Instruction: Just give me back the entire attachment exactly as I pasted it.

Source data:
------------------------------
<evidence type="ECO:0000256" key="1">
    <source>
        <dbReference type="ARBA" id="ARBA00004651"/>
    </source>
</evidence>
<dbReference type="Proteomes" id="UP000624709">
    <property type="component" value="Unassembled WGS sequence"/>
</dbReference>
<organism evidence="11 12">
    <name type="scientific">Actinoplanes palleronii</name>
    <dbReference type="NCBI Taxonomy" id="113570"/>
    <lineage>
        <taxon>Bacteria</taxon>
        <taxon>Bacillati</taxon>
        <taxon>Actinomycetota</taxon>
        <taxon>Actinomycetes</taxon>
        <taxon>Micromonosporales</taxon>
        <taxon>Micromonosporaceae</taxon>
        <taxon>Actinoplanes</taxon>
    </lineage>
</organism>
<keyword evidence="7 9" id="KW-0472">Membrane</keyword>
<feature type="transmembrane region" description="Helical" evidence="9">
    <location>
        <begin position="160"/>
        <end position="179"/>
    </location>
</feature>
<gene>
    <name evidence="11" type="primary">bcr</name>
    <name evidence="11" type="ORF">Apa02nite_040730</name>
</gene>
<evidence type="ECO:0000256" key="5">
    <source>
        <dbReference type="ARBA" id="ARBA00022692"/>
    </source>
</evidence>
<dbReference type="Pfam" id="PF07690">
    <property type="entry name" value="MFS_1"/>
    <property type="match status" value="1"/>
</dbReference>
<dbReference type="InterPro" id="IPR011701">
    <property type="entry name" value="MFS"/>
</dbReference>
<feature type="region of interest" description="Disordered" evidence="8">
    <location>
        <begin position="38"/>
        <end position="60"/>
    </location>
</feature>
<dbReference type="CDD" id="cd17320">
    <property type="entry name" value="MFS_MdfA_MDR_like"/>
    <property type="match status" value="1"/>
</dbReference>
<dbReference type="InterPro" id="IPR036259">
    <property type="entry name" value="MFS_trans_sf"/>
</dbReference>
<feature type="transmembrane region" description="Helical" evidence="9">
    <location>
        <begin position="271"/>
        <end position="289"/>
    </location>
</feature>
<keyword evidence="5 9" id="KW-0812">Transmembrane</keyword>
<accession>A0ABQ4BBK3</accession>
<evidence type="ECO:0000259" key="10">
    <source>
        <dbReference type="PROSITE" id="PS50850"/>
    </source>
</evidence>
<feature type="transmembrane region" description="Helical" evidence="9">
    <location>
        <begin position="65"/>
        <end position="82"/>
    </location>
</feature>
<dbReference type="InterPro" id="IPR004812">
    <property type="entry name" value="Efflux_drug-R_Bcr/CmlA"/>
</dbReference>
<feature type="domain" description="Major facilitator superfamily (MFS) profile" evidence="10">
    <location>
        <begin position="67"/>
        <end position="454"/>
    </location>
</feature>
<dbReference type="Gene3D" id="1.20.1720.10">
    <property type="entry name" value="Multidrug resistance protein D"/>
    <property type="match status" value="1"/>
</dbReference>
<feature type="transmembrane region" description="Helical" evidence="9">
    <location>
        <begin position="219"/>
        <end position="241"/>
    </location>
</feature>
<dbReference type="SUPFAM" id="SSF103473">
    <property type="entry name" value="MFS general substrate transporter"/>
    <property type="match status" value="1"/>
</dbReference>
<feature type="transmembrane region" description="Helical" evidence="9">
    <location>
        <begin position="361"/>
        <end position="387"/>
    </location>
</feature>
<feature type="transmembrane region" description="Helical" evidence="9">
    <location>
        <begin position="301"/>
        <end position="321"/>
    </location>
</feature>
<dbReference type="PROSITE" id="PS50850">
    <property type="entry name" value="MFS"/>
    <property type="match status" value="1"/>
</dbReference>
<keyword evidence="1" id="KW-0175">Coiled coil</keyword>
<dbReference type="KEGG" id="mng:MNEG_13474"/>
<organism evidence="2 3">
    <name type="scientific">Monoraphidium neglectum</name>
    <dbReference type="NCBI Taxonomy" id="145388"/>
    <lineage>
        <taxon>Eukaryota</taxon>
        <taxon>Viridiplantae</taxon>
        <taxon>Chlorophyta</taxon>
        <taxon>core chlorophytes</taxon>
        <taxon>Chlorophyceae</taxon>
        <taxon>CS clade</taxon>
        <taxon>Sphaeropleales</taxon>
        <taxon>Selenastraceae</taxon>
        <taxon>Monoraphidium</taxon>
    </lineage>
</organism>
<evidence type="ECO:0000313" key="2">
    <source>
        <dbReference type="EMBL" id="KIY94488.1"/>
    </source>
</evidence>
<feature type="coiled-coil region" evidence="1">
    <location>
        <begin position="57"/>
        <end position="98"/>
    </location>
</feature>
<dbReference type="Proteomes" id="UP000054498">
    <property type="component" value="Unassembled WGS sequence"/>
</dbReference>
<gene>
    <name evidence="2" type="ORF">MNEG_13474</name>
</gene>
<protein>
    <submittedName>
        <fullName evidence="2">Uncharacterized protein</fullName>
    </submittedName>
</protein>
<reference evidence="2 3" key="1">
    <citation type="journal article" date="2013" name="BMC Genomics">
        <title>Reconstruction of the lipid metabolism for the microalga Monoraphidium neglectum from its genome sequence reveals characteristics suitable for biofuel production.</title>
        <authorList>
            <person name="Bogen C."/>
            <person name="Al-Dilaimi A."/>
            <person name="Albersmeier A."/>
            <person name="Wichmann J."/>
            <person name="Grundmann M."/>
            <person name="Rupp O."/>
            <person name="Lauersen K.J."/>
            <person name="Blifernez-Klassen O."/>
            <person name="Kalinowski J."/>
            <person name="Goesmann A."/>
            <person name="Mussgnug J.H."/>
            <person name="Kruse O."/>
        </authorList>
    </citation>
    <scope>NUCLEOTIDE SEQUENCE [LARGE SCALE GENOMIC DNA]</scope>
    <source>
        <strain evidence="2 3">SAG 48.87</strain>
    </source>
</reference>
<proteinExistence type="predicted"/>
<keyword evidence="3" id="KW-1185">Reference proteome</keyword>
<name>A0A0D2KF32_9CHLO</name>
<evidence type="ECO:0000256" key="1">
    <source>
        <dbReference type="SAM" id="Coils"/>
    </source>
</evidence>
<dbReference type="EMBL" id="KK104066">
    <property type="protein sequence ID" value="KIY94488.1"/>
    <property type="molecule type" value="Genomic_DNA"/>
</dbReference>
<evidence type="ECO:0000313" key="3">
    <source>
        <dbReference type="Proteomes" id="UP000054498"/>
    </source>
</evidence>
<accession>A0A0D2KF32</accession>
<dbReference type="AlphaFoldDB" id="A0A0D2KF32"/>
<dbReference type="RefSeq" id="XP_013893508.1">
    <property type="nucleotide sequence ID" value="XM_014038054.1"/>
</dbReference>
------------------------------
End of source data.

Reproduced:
<evidence type="ECO:0000256" key="1">
    <source>
        <dbReference type="ARBA" id="ARBA00004651"/>
    </source>
</evidence>
<dbReference type="Proteomes" id="UP000624709">
    <property type="component" value="Unassembled WGS sequence"/>
</dbReference>
<organism evidence="11 12">
    <name type="scientific">Actinoplanes palleronii</name>
    <dbReference type="NCBI Taxonomy" id="113570"/>
    <lineage>
        <taxon>Bacteria</taxon>
        <taxon>Bacillati</taxon>
        <taxon>Actinomycetota</taxon>
        <taxon>Actinomycetes</taxon>
        <taxon>Micromonosporales</taxon>
        <taxon>Micromonosporaceae</taxon>
        <taxon>Actinoplanes</taxon>
    </lineage>
</organism>
<keyword evidence="7 9" id="KW-0472">Membrane</keyword>
<feature type="transmembrane region" description="Helical" evidence="9">
    <location>
        <begin position="160"/>
        <end position="179"/>
    </location>
</feature>
<gene>
    <name evidence="11" type="primary">bcr</name>
    <name evidence="11" type="ORF">Apa02nite_040730</name>
</gene>
<evidence type="ECO:0000256" key="5">
    <source>
        <dbReference type="ARBA" id="ARBA00022692"/>
    </source>
</evidence>
<dbReference type="Pfam" id="PF07690">
    <property type="entry name" value="MFS_1"/>
    <property type="match status" value="1"/>
</dbReference>
<dbReference type="InterPro" id="IPR011701">
    <property type="entry name" value="MFS"/>
</dbReference>
<feature type="region of interest" description="Disordered" evidence="8">
    <location>
        <begin position="38"/>
        <end position="60"/>
    </location>
</feature>
<dbReference type="CDD" id="cd17320">
    <property type="entry name" value="MFS_MdfA_MDR_like"/>
    <property type="match status" value="1"/>
</dbReference>
<dbReference type="InterPro" id="IPR036259">
    <property type="entry name" value="MFS_trans_sf"/>
</dbReference>
<feature type="transmembrane region" description="Helical" evidence="9">
    <location>
        <begin position="271"/>
        <end position="289"/>
    </location>
</feature>
<keyword evidence="5 9" id="KW-0812">Transmembrane</keyword>
<accession>A0ABQ4BBK3</accession>
<evidence type="ECO:0000259" key="10">
    <source>
        <dbReference type="PROSITE" id="PS50850"/>
    </source>
</evidence>
<feature type="transmembrane region" description="Helical" evidence="9">
    <location>
        <begin position="65"/>
        <end position="82"/>
    </location>
</feature>
<dbReference type="InterPro" id="IPR004812">
    <property type="entry name" value="Efflux_drug-R_Bcr/CmlA"/>
</dbReference>
<feature type="domain" description="Major facilitator superfamily (MFS) profile" evidence="10">
    <location>
        <begin position="67"/>
        <end position="454"/>
    </location>
</feature>
<dbReference type="Gene3D" id="1.20.1720.10">
    <property type="entry name" value="Multidrug resistance protein D"/>
    <property type="match status" value="1"/>
</dbReference>
<feature type="transmembrane region" description="Helical" evidence="9">
    <location>
        <begin position="219"/>
        <end position="241"/>
    </location>
</feature>
<dbReference type="SUPFAM" id="SSF103473">
    <property type="entry name" value="MFS general substrate transporter"/>
    <property type="match status" value="1"/>
</dbReference>
<feature type="transmembrane region" description="Helical" evidence="9">
    <location>
        <begin position="361"/>
        <end position="387"/>
    </location>
</feature>
<feature type="transmembrane region" description="Helical" evidence="9">
    <location>
        <begin position="301"/>
        <end position="321"/>
    </location>
</feature>
<dbReference type="PROSITE" id="PS50850">
    <property type="entry name" value="MFS"/>
    <property type="match status" value="1"/>
</dbReference>
<keyword evidence="1" id="KW-0175">Coiled coil</keyword>
<dbReference type="KEGG" id="mng:MNEG_13474"/>
<organism evidence="2 3">
    <name type="scientific">Monoraphidium neglectum</name>
    <dbReference type="NCBI Taxonomy" id="145388"/>
    <lineage>
        <taxon>Eukaryota</taxon>
        <taxon>Viridiplantae</taxon>
        <taxon>Chlorophyta</taxon>
        <taxon>core chlorophytes</taxon>
        <taxon>Chlorophyceae</taxon>
        <taxon>CS clade</taxon>
        <taxon>Sphaeropleales</taxon>
        <taxon>Selenastraceae</taxon>
        <taxon>Monoraphidium</taxon>
    </lineage>
</organism>
<evidence type="ECO:0000313" key="2">
    <source>
        <dbReference type="EMBL" id="KIY94488.1"/>
    </source>
</evidence>
<feature type="coiled-coil region" evidence="1">
    <location>
        <begin position="57"/>
        <end position="98"/>
    </location>
</feature>
<dbReference type="Proteomes" id="UP000054498">
    <property type="component" value="Unassembled WGS sequence"/>
</dbReference>
<gene>
    <name evidence="2" type="ORF">MNEG_13474</name>
</gene>
<protein>
    <submittedName>
        <fullName evidence="2">Uncharacterized protein</fullName>
    </submittedName>
</protein>
<reference evidence="2 3" key="1">
    <citation type="journal article" date="2013" name="BMC Genomics">
        <title>Reconstruction of the lipid metabolism for the microalga Monoraphidium neglectum from its genome sequence reveals characteristics suitable for biofuel production.</title>
        <authorList>
            <person name="Bogen C."/>
            <person name="Al-Dilaimi A."/>
            <person name="Albersmeier A."/>
            <person name="Wichmann J."/>
            <person name="Grundmann M."/>
            <person name="Rupp O."/>
            <person name="Lauersen K.J."/>
            <person name="Blifernez-Klassen O."/>
            <person name="Kalinowski J."/>
            <person name="Goesmann A."/>
            <person name="Mussgnug J.H."/>
            <person name="Kruse O."/>
        </authorList>
    </citation>
    <scope>NUCLEOTIDE SEQUENCE [LARGE SCALE GENOMIC DNA]</scope>
    <source>
        <strain evidence="2 3">SAG 48.87</strain>
    </source>
</reference>
<proteinExistence type="predicted"/>
<keyword evidence="3" id="KW-1185">Reference proteome</keyword>
<name>A0A0D2KF32_9CHLO</name>
<evidence type="ECO:0000256" key="1">
    <source>
        <dbReference type="SAM" id="Coils"/>
    </source>
</evidence>
<dbReference type="EMBL" id="KK104066">
    <property type="protein sequence ID" value="KIY94488.1"/>
    <property type="molecule type" value="Genomic_DNA"/>
</dbReference>
<evidence type="ECO:0000313" key="3">
    <source>
        <dbReference type="Proteomes" id="UP000054498"/>
    </source>
</evidence>
<accession>A0A0D2KF32</accession>
<dbReference type="AlphaFoldDB" id="A0A0D2KF32"/>
<dbReference type="RefSeq" id="XP_013893508.1">
    <property type="nucleotide sequence ID" value="XM_014038054.1"/>
</dbReference>